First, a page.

I agree that the so-called "off balance sheet debt" looks odd. However, when you think it all the way through, you need to offset it by the "off balance sheet assets". The future obligations to the content owners are offset by the future expected revenue from customers.
    Nov 22, 2013. 09:52 AM | Likes Like |Link to Comment
  • How Healthy Is The Balance Sheet At Netflix? [View article]
    These payments are currently liabilities and when the content actually starts being used, they will be an expense. Netflix won't need to raise debt financing because there will be income to offset the expense when the expense arrives. Netflix is currently managing it's level of expenses for content quite well and, as the article notes, has recently returned to better profitability.

    I agree that the so-called "off balance sheet debt" looks odd. However, when you think it all the way through, you need to offset it by the "off balance sheet assets". The future obligations to the content owners are offset by the future expected revenue from customers.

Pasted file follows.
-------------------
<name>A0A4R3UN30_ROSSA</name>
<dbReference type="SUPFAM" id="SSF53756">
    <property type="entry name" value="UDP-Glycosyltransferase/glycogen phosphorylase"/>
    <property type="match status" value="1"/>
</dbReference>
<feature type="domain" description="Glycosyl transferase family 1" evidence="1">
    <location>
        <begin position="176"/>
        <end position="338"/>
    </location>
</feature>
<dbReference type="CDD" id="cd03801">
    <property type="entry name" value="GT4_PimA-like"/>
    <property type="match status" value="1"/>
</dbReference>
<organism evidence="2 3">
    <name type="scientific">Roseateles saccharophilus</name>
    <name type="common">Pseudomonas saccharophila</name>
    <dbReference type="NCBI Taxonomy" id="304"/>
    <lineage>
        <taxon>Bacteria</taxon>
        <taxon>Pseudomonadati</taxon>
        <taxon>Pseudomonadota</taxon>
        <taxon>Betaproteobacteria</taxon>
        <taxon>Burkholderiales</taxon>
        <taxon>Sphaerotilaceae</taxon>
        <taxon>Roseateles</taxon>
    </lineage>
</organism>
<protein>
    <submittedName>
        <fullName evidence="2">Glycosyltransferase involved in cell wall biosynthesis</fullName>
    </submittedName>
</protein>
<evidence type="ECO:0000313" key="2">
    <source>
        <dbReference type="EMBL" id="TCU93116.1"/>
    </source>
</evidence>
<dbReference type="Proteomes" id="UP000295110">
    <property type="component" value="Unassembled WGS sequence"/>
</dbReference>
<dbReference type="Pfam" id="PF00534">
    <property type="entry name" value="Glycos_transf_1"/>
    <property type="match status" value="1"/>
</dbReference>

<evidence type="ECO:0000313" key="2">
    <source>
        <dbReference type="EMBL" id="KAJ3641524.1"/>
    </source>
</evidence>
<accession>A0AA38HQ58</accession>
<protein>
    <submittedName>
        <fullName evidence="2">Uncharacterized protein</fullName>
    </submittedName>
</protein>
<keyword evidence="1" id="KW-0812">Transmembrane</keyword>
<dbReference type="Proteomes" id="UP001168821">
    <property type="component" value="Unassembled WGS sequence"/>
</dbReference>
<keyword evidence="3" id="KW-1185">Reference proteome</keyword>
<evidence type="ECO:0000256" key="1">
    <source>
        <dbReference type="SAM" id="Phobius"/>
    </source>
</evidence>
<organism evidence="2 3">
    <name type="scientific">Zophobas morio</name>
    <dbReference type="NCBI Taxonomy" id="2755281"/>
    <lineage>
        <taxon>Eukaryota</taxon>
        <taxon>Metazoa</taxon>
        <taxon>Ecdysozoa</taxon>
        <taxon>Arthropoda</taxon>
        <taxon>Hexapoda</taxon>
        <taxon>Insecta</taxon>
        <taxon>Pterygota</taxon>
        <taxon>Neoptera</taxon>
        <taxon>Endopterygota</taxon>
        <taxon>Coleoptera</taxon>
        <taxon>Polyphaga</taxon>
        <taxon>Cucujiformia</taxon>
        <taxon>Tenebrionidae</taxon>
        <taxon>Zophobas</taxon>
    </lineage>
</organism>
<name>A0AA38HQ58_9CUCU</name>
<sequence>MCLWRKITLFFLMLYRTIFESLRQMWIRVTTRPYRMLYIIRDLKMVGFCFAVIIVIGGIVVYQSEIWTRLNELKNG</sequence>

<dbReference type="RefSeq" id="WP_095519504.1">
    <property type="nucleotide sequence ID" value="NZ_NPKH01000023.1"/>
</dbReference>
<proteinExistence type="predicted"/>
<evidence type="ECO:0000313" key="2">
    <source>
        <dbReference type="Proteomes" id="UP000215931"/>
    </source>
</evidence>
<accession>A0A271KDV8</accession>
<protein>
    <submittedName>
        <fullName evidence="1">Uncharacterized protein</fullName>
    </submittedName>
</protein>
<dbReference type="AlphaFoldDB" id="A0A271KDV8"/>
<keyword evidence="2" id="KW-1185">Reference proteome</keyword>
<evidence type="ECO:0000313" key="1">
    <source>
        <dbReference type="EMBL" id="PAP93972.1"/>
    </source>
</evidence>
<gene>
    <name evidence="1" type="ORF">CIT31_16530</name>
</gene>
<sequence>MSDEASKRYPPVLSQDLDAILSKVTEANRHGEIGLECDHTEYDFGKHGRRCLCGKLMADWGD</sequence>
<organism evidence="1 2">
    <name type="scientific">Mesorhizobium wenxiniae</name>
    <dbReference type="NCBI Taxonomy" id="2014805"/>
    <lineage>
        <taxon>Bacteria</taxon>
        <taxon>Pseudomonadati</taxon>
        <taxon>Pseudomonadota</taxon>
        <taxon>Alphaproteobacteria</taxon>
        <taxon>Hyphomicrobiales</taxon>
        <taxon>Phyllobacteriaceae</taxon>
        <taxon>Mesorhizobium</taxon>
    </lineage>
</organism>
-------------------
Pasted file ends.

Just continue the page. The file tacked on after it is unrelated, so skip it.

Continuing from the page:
Nov 21, 2013. 04:43 PM | Likes Like |Link to Comment
  • More on Netflix: 1) Piper's Michael Olson notes unique visitors to Netflix's (NFLX -2.1%) site fell 4% Y/Y in Q4, per NPD. There's a good chance the total number of unique Netflix users still rose thanks to growing TV/mobile use. Unique visitors to Redbox.com (CSTR +0.2%) fell 13% Y/Y. 2) As part of the buildout of its OpenConnect CDN, Netflix is installing servers on Cablevision's network, thereby lowering bandwidth costs and reducing Cablevision's traffic burden. OpenConnect stands to diminish Netflix's use of CDN services from AKAM, LLNW, and LVLT[View news story]
    See my other comment (http://seekingalpha.co...) in light of this information about OpenConnect lowering bandwidth charges for transport to end customers. Looks like my assertion is actually relevant.
    Jan 8, 2013. 05:20 PM | 1 Like Like |Link to Comment
  • Netflix (NFLX -0.4%) is going 3D: the streaming site is now providing a limited number of 3-D titles, and has rolled out a higher-quality 1080p format it calls Super HD. With Netflix recommending at least 7Mbps connections for Super HD streams (compared with 5Mbps for traditional 1080p), expect the company's bandwidth bill to go up, and for ISPs to become even more frustrated. Separately, Cantor is estimating Netflix's Warner Bros. deal will cost $100M/year, and CNNMoney's Paul R. LaMonica argues shares are now overvalued, given limited earnings and huge content obligations. [View news story]